By John Timpane
Most of Inferno is inhuman and inhuman in some way. In this epic that suckles on the breast of revenge, Dante is withholding nothing. Evil, the evil he has suffered, the evil people he has known and suffered from, and the types of those people and their actions, absorb a storm of abuse, in horrible, ingenious images of torture and agony that present us with a tableau without equal this side of Hiernoymus Bosch, Dante’s painterly counterpart. In Bosch, too, there is a will to violence, an impulse to torture, a grasp at mercilessness. And in Bosch, too, in The Garden of Earthly Delights, there is tenderness, pity in the images of unlovely, vulnerable, naked human beings subjected to exquisite, bizarre tortures. Their defenseless, anonymous hopelessness grates against the vividness of their grief.
In Canto XX occurs the most heartless moment in the entire poem. It follows perhaps its most horrific single image. Dante is in XX, and he sees the damned who have used necromancy and magic to see into the future. They walk with their heads horribly twisted, to face backward. It’s not only a petrifying image of blindness and mutilation – this is the mutilation, enforced backwardness, perpetual perversion in the sense of “turning away,” guaranteed blindness, a negation of the forward-facing, clearsighted mind as a metaphor for the Creator. Dante says he is in “a deep canyon watered by tears of anguish.” And now he sees what tears they are, and he weeps for the weepers:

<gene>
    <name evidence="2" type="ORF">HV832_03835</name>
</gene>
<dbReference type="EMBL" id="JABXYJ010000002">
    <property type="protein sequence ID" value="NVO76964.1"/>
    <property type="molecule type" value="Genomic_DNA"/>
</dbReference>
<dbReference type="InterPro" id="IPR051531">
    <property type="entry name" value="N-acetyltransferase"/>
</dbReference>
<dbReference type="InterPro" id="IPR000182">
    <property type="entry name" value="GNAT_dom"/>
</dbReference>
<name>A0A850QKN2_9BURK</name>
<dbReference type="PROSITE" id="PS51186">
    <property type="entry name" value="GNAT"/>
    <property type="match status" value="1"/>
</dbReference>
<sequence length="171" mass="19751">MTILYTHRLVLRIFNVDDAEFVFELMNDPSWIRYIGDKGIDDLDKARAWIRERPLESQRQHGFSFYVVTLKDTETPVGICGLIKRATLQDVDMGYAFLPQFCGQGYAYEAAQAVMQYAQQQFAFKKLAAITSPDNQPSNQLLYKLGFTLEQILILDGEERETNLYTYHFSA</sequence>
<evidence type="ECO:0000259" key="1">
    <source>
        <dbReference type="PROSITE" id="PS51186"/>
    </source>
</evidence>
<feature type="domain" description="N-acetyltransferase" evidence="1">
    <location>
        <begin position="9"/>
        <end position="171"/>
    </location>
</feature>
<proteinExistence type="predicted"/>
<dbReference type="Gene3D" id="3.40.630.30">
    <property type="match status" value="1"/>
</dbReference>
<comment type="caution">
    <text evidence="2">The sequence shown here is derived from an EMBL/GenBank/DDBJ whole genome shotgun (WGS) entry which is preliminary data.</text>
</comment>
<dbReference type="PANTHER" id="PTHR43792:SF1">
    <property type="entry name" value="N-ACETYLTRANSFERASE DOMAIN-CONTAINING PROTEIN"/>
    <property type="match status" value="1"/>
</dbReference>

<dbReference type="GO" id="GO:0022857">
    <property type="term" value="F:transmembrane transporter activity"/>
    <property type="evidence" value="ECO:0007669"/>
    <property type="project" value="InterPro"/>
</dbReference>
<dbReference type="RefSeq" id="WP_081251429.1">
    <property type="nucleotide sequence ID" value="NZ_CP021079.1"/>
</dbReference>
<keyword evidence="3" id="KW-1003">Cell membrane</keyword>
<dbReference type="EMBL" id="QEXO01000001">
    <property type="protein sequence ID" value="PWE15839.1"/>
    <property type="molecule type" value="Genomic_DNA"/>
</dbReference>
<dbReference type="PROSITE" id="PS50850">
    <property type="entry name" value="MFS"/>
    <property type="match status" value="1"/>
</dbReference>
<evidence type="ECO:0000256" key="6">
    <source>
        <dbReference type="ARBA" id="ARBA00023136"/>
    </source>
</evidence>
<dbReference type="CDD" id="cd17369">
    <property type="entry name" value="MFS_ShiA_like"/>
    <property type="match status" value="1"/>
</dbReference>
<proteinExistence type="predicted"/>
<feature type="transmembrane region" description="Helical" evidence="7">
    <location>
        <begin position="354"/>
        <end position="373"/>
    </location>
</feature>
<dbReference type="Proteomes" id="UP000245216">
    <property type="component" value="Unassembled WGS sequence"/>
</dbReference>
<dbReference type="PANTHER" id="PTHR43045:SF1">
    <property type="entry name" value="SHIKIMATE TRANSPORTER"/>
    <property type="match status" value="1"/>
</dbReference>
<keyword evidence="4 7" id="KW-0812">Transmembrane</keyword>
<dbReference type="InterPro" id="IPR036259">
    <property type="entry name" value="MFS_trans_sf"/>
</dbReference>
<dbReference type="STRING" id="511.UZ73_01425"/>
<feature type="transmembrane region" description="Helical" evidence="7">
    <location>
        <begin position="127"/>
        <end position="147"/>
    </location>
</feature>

“Reader – God grant you benefit from your reading – now think for yourself how I could keep a dry face, when nearby I saw our image wrenched so, that the tears of their eyes bathed their hind parts at the cleft.”
These are bodies outraged, in a posture that’s all wrong. It’s the human body compelled to humiliate itself in the act of grief. But Dante’s tears only get Virgil mad:
“My guide said to me, “Are you like the other fools, too? Here, pity lives when it is good and dead. Who is more impious that those who feel compassion at the divine judgment?”
Virgil has no time for Dante’s foolish, misplaced humanity. God has shut His heart to these, and therefore it’s wrong to pity them. Pity would imply that God is unjust.